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Tutorial: Cloud-based JSON Data to Windows 8 Metro Grid Apps

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Tutorial: Cloud-based JSON Data to Windows 8 Metro Grid Apps

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Consuming cloud data from a Windows 8 Metro/Grid Application 
This will be the first in a series of highly detailed posts with tons of code.

I believe these posts will contain the core skills needed by the modern Windows Developer. I'm talking about only two things:

Windows 8 Metro Client Huge potential for developers to sell applications to the biggest audience in the world (through the Windows Store)
Window Azure Cloud-based back-ends Getting server-based data is crucial to any application. Learn how to both produce and consume cloud based JSON data.



Download the Windows Azure SDK and Tools - To do these posts, absolutely necessary

Part 1
(this post)
Part 2 http://blogs.msdn.com/b/brunoterkaly/archive/2012/06/14/how-to-provide-cloud-based-json-data-to-windows-8-metro-grid-applications-part-2.aspx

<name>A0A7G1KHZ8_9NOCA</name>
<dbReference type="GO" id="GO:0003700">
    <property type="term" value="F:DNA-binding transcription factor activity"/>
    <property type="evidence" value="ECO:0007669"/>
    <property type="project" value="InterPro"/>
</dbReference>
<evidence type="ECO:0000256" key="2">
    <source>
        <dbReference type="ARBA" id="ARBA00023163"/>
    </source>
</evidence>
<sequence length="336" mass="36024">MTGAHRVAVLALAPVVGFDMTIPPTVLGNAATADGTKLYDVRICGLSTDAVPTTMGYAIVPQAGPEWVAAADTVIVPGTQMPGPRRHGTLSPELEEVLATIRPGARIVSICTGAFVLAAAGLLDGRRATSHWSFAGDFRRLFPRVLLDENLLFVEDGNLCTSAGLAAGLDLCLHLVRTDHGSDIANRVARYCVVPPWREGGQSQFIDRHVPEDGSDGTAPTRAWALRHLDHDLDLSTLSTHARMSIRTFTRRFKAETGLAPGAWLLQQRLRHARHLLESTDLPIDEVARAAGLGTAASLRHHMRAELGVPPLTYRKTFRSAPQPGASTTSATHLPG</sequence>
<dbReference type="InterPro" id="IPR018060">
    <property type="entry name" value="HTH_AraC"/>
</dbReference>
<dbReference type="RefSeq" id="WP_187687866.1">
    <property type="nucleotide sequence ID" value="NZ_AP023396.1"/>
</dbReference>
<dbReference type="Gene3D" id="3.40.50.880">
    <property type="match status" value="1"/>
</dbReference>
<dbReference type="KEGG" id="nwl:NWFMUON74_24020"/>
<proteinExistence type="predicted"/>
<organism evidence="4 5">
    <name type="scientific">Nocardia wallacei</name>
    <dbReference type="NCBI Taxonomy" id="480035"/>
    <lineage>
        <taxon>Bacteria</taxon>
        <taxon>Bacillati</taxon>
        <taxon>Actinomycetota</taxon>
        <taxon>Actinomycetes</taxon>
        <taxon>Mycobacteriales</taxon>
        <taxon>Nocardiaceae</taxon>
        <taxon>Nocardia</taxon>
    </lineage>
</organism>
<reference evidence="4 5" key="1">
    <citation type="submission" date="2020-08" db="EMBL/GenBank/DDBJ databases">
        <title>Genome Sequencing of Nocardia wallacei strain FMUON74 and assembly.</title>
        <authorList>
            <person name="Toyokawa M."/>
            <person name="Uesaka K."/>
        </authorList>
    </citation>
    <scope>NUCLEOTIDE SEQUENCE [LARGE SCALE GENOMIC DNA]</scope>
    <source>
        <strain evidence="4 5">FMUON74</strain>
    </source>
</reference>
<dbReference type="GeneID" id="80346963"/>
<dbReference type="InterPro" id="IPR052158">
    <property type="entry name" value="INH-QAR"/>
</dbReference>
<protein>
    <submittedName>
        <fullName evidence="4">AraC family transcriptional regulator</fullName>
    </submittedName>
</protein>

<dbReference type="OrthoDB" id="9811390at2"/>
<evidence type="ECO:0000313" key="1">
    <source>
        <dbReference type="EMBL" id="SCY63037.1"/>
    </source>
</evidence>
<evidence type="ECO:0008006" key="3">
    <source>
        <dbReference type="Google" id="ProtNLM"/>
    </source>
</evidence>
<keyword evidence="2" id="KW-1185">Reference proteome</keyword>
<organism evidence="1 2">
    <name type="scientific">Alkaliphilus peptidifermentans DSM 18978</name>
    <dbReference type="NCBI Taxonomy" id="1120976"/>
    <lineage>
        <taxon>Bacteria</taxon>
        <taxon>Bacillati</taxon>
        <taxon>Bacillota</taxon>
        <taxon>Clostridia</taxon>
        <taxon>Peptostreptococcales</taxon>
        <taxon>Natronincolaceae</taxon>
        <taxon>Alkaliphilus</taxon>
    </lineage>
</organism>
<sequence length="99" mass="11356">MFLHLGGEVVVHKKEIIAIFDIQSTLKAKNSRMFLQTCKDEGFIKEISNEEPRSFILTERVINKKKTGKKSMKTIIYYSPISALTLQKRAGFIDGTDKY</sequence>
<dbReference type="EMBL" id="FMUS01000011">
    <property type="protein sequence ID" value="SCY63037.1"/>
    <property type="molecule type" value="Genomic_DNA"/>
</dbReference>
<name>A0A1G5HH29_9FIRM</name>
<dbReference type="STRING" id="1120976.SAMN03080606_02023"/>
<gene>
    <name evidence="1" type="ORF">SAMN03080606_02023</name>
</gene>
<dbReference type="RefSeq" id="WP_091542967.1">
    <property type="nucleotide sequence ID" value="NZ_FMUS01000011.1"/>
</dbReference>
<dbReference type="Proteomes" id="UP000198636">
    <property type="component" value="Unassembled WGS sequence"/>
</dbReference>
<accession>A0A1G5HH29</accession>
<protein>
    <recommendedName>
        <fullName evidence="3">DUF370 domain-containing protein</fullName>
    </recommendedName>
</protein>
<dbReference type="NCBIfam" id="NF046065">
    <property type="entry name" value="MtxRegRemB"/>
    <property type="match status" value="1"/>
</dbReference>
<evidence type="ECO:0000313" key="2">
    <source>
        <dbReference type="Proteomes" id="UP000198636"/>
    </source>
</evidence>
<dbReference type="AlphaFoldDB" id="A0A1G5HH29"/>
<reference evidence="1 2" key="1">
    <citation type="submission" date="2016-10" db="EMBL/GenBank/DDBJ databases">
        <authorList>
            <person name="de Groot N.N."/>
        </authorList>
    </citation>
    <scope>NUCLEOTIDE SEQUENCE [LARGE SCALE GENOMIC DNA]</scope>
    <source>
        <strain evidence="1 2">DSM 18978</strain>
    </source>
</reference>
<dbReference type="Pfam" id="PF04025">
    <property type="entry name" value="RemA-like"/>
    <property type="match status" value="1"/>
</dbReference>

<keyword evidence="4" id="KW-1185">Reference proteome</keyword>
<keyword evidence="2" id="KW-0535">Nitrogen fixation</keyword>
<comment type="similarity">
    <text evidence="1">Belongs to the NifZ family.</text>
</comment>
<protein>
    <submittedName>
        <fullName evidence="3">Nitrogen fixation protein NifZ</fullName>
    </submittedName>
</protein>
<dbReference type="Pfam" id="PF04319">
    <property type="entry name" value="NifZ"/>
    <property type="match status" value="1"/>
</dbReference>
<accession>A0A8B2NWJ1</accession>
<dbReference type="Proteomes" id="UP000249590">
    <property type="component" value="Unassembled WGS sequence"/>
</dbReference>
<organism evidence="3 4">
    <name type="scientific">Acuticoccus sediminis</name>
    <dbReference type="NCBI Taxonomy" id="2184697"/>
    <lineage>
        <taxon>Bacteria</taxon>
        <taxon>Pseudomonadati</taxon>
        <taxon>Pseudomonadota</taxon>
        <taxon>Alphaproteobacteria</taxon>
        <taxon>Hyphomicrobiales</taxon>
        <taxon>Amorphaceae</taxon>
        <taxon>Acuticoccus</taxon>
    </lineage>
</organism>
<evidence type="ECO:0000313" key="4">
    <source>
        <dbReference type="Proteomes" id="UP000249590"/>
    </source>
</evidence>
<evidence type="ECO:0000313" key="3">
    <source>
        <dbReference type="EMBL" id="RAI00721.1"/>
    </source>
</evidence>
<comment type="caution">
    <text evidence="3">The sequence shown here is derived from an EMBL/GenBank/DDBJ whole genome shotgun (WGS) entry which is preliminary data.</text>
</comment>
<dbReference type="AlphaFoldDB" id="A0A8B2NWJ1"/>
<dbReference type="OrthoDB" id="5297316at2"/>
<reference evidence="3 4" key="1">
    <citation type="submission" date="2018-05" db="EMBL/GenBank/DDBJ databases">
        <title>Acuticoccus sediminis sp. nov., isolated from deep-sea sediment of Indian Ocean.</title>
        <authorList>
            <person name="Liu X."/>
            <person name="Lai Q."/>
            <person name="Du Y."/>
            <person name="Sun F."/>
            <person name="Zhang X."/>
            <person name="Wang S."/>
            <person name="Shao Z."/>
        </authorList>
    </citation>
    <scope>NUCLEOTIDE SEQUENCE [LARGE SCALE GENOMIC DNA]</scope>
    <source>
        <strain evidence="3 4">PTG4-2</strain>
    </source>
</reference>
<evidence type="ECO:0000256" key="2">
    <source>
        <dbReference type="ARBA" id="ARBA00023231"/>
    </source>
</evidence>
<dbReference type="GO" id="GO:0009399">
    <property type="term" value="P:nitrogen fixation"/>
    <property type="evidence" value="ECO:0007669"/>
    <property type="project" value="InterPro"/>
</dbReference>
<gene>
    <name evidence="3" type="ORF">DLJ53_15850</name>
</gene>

Part 3 http://blogs.msdn.com/b/brunoterkaly/archive/2012/06/15/how-to-provide-cloud-based-json-data-to-windows-8-metro-grid-applications-part-3.aspx

This post is more conceptual. The next few posts will be much more prescriptive, with detailed step by step instructions, combined with all the code snippets, resulting in both Windows 8 Metro Clients and Windows Azure Cloud Servers, all running simultaneously on a single Windows 8 machine.

The untold story - a clear explanation of hosting a cloud-based, RESTful back-end for the a Windows 8 Metro client.

The client below demonstrates our high level purpose.  s3cer0dd

  1. A series of postswill be presented here to explain how we can get Windows 8 Metro clients to consume cloud-hosted data and services.
  2. In order for a Windows 8 Metro Application to host your custom data repositories, you will need to know the structure and layout of data from both the client and the server.
    • We will use WCF to return JSON data across http.
    • Data will be directly consumable from the Windows 8 Metro application.